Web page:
Flashback - RDB Review

Saturday, February 21, 2009

With Delhi 6 releasing this week, I couldn't help but remember Rakyesh Mehra's Rang De Basanti - a film that took me comepletely by surprise and a pleasant one at that. I am getting mixed reviews about Delhi 6 and I hope to catch it sometime over the weekend or early next week. Until then, freshen up the memories of Mehra's last outing. I wrote this around three years back and feel a bit differently about the film and my review now. But that's a different story. Here's what one amongst the charged up audience of RDB felt as on Feb 09, 2006.
There are two kinds of movies, some make you feel good, some don't register anything once you get out of the theatre. And then you come across the third kind, the ones which leave you numb. RDB is a movie that will make you think and the thought would linger long after you have come out of the theatres. A highly experimental film which despite its shortcomings succeeds in conveying a message is how I would describe it. Is it all about Patriotism? - Not really. Its more of an interpretation of freedom by the youth of today and as the title suggests - the awakening.
The hero in the film is not only Aamir Khan, its the vision of Rakyesh Mehra - the director who has finally arrived. Its an original work. Though many believe that even Aks was unusual and ahead of its times, I still feel otherwise. For all the Aamir Khan fans, if you feel that it is an out and out Aamir Khan flick, you are in for big surprises. Siddhartha(the new face) has a role of equal standing.
The director weaves two plots into one and what you get is an experimental but seamlessly joined story that sees the present day situation in the context of the Indian struggle for freedom. So you have these bunch of college pass-outs leading a somewhat confused, carefree and flippant lives suddenly discovering Chandrashekhar Azads, Bhagat Singhs and Ashfaqs within them.
The basic difference between RDB and other films of this genre is that unlike other movies, in RDB, the protagonists do not plead with the people to stand up against corruption, nor do they rant about patriotism and preach. This is where Swades, another brilliant film failed. This works for the film as it does not end up being another film with an overdose of nationalism/patriotism. The director seems to have picked up the cue from Ashutosh Gowariker's Swades where SRK says - "Hamara desh sirf hamare kehne se mahaan nahi hoga." The protagonists are unapologetic of what they do and they stand up for it.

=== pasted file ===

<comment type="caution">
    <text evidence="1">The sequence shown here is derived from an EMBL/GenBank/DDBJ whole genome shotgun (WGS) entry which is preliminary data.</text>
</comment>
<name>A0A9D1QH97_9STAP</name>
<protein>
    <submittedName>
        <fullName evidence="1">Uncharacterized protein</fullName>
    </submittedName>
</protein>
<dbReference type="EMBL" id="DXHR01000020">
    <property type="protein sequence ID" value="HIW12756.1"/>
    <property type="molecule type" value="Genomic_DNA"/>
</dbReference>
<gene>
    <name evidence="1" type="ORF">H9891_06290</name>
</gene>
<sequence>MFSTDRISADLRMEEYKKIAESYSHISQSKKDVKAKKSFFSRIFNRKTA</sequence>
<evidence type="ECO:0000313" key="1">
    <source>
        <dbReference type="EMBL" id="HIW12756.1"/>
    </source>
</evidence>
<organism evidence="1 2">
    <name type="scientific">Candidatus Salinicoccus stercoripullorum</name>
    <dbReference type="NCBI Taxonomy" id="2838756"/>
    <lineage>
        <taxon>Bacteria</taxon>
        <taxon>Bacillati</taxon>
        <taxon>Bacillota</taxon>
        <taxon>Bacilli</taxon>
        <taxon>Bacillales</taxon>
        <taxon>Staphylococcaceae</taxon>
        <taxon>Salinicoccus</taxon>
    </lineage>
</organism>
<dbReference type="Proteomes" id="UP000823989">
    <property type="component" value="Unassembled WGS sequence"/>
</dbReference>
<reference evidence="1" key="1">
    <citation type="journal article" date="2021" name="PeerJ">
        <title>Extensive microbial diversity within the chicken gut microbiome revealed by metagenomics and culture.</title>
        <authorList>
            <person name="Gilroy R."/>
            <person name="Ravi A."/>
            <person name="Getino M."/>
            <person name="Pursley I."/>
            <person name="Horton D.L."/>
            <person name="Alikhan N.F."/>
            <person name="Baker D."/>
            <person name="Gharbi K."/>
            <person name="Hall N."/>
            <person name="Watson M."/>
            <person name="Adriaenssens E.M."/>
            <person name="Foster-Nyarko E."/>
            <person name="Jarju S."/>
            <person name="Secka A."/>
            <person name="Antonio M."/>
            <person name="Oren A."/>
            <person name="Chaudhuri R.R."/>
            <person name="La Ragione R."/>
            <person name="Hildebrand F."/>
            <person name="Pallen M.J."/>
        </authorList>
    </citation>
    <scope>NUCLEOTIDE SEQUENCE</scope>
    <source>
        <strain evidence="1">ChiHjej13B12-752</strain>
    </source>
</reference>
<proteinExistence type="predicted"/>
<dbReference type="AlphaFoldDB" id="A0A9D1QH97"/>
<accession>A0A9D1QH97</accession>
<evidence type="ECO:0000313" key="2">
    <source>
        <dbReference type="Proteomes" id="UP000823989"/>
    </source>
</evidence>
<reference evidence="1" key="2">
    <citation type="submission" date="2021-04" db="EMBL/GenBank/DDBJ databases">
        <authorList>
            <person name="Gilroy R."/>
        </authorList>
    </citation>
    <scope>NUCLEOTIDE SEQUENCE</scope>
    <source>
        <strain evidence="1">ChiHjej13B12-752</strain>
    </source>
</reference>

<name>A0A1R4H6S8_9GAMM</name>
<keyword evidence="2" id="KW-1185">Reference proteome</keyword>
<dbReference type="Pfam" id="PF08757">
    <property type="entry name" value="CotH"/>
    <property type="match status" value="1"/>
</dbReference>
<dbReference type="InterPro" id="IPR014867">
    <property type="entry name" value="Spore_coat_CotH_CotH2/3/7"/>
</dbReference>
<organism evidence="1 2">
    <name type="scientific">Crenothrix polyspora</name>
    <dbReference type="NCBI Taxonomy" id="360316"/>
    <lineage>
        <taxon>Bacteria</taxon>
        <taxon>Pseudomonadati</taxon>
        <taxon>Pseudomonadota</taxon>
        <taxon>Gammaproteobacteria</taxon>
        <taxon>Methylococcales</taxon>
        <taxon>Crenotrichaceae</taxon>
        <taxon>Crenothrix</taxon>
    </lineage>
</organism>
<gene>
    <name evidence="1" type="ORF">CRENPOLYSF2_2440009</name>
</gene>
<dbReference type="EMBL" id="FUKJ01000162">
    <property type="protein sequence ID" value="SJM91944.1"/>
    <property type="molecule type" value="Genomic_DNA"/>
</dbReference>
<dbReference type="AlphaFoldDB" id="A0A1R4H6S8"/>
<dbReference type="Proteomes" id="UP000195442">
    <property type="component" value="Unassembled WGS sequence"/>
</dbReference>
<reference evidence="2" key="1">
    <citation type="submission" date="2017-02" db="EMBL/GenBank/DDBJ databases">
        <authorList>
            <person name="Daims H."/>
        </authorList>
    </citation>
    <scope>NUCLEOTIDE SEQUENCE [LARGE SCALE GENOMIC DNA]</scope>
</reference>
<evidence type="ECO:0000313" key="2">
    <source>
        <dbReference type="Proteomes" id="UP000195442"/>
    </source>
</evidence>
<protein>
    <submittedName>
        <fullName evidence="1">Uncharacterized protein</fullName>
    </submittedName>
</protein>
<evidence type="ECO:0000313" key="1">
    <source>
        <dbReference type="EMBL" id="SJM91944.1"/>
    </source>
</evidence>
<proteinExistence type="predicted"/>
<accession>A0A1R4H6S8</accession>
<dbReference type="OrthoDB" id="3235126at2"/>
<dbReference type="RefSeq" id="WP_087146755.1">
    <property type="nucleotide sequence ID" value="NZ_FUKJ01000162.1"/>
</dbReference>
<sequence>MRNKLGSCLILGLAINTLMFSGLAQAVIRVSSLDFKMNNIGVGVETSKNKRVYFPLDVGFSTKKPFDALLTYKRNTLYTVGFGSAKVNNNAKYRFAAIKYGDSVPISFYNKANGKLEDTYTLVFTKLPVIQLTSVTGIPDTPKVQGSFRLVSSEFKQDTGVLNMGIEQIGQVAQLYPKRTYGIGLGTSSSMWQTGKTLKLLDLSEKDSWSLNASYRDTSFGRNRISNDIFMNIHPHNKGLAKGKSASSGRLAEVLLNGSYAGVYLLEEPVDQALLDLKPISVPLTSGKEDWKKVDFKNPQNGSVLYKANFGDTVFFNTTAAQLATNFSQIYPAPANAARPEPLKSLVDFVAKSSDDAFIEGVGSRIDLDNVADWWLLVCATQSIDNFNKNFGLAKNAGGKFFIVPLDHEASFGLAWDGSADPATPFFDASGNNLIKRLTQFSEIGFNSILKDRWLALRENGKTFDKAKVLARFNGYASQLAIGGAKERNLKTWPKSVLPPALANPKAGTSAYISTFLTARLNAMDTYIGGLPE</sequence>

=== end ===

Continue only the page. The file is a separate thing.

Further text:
The story is for you all to go and see but let me give you 5 reasons for watching this film:

The screenplay and the crisp editing - Rakyesh Mehra has brought out his imagination brilliantly on celluloid. Tout screenplay by him and Renzil D'Silva. The script did have loopholes( you can’t just go and shoot a Home Minister at his home and get away without harm, comparing the lathicharge incident with Jallianwala Bagh tragedy and finally handling the climax) but then lets give him the allowance of cinematic liberty to give an entertaining/inspiring climax to his film within the 2.5 hours that he had. If he had gone all by logic then the message that the film conveys couldn't have come across. Though there are actually two plots running together, the transtition from colourful palletes to sepia tone does not look disjointed.

Peformances - First rate! So you have Aamir Khan in yet another stellar act enthralling you with his antiques. He is hysterical, sensitive, headstrong, insecure and even breaks down after gulping down a few bottles of beer. A welcome respite after Mangal Pandey - the dud. Soha Ali Khan is a revelation. She surprises you with her acting for sure. The rest of the cast is equally good and you also have veterans like Anupam and Kirron Kher, Om Puri and Waheeda Rehman besides the head-line makers of the movie.

Music - Its like a comeback for Rehman as well after Mangal Pandey. The way these songs are interwoven into the narrative adds to their quality. While the title track gives you that earthy feeling, the song Ru-ba-roo takes you into a trans. The background score is also great. To get the best music for his film, the director and his music director have to know exactly what they expect of each other and hats off to Mehra and Rehman for getting their efforts bang on target.
Dialogues and cinematography - Prasoon Joshi's dialogues exude a youthful exuberence and Binod Pradhan's camerawork is top class.

The Moments:
- The scenes where these guys whizz past Kiron Kher taking her dupatta away in boyish naughtiness and where Aamir speaks his heart out to Sue.
- The improvisation on 'Choo kar mere mann ko' when the band of boys gets to meet Sue for the first time.
- Aamir Khan mugging up his dialogue lines - "Bismil ka sandesh hai.." and the one where he gets embarassed when he comes to know that Sue understood Hindi.
- The camaraderie that all of them share in general. The 'Pathshala' song needs a special mention here.

Rang De Basanti paints you in its colors. It surely does..


Natasha said...

Delhi 6 is superb and Masakali song is awesome. Sonam looks lovely with the pigeon [and yes, pigeon is not 'Stuck' on her head, don't worry PeTa]

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